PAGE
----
Dragon Man in China: Remains of new species of humans discovered? If researchers from China are to be believed, an ancient skull that could belong to a whole different species of humans has been discovered. According to a report in IE, the skull, estimated to be more than 1.46 lakh years old, was discovered in the Songhua river in Harbin city of north-east China. The findings of the team have been published in ‘The Innovation’ journal, the report added. The species is being called the “Dragon Man” at the moment.
However, this is not the only research that has claimed to find an unknown ancient human species. Last week, researchers in Israel said that they had identified a new type of ancient human that had not been known before, and this species, they said, were called ‘Nesher Ramla Homo’. The report added that this species of humans was among the many species of humans that co-existed nearly 1 lakh years ago in Africa, Asia and Europe, including Home Sapiens, Neanderthals, and Denisovans.
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While Homo Sapiens are the species group that all the existing humans belong to that had evolved about 3 lakh years ago in Africa, Neanderthals are believed to be the closest relatives to humans that lived between 4 lakh to 40,000 years ago, in Europe as well as central to southwest Asia. The findings from the Israeli site, which the researchers are dating back to between 1.4 lakh and 1.2 lakh years ago, have been published in ‘Science’ journal. The team also said that the Nesher Ramla Homo had been able to master technology which had so far been linked only with Neanderthals and Homo Sapiens – they used wood as fuel, and also cooked and roasted meat. They were also capable of maintaining fires.
As per the report, these findings are of importance due to the fact that they lend backing to the premise that cultural interactions took place between lineages of different species of humans.
While Homo Sapiens, or modern humans, are the only ones in existence presently, there are many species of humans to have existed. So much so, that scientists differ on the number of human species. However, largely, at least 21 species of humans are accepted by most, the report added.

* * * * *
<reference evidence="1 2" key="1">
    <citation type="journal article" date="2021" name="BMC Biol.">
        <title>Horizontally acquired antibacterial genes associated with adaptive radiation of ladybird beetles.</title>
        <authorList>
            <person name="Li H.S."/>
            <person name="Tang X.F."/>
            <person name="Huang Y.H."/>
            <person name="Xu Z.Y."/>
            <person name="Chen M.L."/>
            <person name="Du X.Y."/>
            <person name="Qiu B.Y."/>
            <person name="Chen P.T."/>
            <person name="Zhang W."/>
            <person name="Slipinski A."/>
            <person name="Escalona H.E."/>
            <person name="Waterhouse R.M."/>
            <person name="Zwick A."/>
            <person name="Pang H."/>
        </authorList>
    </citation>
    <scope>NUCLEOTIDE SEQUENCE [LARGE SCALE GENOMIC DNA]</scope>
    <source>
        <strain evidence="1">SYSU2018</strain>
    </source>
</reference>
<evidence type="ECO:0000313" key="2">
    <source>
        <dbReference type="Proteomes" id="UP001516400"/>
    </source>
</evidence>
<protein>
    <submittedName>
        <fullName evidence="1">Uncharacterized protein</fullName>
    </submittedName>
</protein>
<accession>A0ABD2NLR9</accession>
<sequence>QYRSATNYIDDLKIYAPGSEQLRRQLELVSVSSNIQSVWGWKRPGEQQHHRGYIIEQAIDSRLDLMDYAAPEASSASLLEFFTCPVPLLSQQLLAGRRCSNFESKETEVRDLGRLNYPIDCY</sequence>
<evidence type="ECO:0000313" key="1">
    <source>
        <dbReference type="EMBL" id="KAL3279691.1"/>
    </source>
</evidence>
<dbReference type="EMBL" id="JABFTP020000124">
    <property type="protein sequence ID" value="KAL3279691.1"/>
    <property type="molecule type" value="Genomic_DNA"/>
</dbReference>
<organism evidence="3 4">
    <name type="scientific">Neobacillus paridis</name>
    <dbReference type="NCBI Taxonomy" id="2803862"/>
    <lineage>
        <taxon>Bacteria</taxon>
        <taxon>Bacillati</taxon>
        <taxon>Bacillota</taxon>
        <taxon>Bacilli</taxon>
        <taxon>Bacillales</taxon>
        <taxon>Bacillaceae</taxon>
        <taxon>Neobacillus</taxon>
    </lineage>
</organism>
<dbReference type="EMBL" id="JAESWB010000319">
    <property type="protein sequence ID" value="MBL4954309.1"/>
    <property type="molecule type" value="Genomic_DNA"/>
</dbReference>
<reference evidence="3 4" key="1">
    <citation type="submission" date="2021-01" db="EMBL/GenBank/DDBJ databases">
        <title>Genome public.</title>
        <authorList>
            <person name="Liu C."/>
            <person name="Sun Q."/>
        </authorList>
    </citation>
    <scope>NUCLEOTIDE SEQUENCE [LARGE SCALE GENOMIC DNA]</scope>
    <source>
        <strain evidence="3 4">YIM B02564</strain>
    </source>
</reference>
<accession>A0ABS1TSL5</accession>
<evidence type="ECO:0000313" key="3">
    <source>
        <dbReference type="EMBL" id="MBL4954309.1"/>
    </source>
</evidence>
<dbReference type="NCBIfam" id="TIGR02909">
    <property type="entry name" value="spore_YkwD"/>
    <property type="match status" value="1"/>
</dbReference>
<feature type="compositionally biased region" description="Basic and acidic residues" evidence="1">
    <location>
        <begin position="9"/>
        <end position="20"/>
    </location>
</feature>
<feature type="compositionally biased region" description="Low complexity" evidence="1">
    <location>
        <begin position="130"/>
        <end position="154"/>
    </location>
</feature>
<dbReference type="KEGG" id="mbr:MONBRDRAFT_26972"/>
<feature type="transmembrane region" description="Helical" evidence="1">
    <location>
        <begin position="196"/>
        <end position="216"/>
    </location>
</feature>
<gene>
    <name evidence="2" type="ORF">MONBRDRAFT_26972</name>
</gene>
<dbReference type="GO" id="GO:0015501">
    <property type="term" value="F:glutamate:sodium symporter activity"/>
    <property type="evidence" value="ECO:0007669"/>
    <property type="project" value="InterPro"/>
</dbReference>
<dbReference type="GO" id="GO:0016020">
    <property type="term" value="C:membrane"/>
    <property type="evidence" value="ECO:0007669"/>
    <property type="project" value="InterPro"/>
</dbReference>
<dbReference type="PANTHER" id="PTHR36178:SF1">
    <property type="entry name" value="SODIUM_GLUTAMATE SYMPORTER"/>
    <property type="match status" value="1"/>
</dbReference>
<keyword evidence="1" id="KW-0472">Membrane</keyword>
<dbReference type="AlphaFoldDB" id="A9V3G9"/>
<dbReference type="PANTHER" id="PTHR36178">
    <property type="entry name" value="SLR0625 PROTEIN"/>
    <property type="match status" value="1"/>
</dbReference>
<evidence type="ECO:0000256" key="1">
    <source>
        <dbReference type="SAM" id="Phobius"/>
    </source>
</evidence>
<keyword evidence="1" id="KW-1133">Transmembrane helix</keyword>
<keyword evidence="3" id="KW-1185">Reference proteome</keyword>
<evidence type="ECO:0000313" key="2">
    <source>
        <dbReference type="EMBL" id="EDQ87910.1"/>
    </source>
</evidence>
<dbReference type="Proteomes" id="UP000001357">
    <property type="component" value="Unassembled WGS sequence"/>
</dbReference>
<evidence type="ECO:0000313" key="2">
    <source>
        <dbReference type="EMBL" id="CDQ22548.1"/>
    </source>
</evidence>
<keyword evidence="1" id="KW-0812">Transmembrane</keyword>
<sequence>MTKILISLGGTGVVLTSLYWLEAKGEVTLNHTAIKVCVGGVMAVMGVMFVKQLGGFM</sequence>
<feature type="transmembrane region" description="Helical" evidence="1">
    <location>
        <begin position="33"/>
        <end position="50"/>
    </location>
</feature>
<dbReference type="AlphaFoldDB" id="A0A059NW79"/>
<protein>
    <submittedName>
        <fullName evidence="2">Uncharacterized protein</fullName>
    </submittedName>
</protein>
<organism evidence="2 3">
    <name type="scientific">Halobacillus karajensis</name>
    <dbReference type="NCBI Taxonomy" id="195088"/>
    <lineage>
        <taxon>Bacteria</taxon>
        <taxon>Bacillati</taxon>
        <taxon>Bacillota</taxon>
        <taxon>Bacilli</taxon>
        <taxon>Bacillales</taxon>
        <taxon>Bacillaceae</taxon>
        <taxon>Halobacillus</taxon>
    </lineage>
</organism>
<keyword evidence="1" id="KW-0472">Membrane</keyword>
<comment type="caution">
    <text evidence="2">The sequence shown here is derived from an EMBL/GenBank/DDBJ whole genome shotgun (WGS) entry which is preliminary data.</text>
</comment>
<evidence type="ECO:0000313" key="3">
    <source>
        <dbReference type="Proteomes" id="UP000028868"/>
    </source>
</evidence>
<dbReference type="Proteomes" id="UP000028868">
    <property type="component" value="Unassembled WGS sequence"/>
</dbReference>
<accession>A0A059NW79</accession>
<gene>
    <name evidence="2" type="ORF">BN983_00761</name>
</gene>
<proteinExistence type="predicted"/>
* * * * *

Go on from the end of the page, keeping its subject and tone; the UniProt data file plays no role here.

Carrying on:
Till now, it is believed that the oldest human species to have existed was the Sahelanthropus tchadensis, which likely lived between 7 to 6 million years ago, while Orrorin tugenensis are believed to have lived between 6.2 to 5.8 million years ago. 5.8 to 5.2 million years ago, the Ardipithecus kadabba are believed to have lived, while 4.4 million years ago, Ardipithecus ramidus existed. Apart from this, Australopithecus anamensis, Australopithecus afarensis, Kenyanthropus platyops, Australopithecus africanus, Paranthropus aethiopicus, Australopithecus garhi, Australopithecus garhi, Paranthropus robustus, Australopithecus sediba, Homo habilis, Homo erectus, Homo floresiensis, Homo heidelbergensis, and Homo neanderthalensis are believed to have existed in different areas between 4.2 million and 40,000 years ago. Lastly, Homo Sapiens are the species that are found across the world today.
The Dragon Man, or Homo longi, is the name given to the cranium – the part of the skull that encloses the brain – that has been discovered in China, dubbed after the Long Jiang or Dragon river in the province where Harbin city is. The report said that the skull, which was buried in sediments for thousands of years, was apparently discovered way back in 1933. The nearly complete remains of the skull have a distinctive shape, as per the UK’s Natural History Museum, which is why some researchers are batting for it to be declared a part of a new species of genus Homo. Another significant aspect of this skull is that it has a significant brain capacity, which can be compared to that of Homo Sapiens and of Neanderthals.
The discovery is key because if Dragon Man is indeed a new species of humans to be found, then it might be able to fill the gap between Homo Erectus and Homo Sapiens, giving a better picture of the evolution of our species. So far, there is not much consensus among the scientific community about the links between the different species of humans and the species which we can consider to be our immediate ancestors.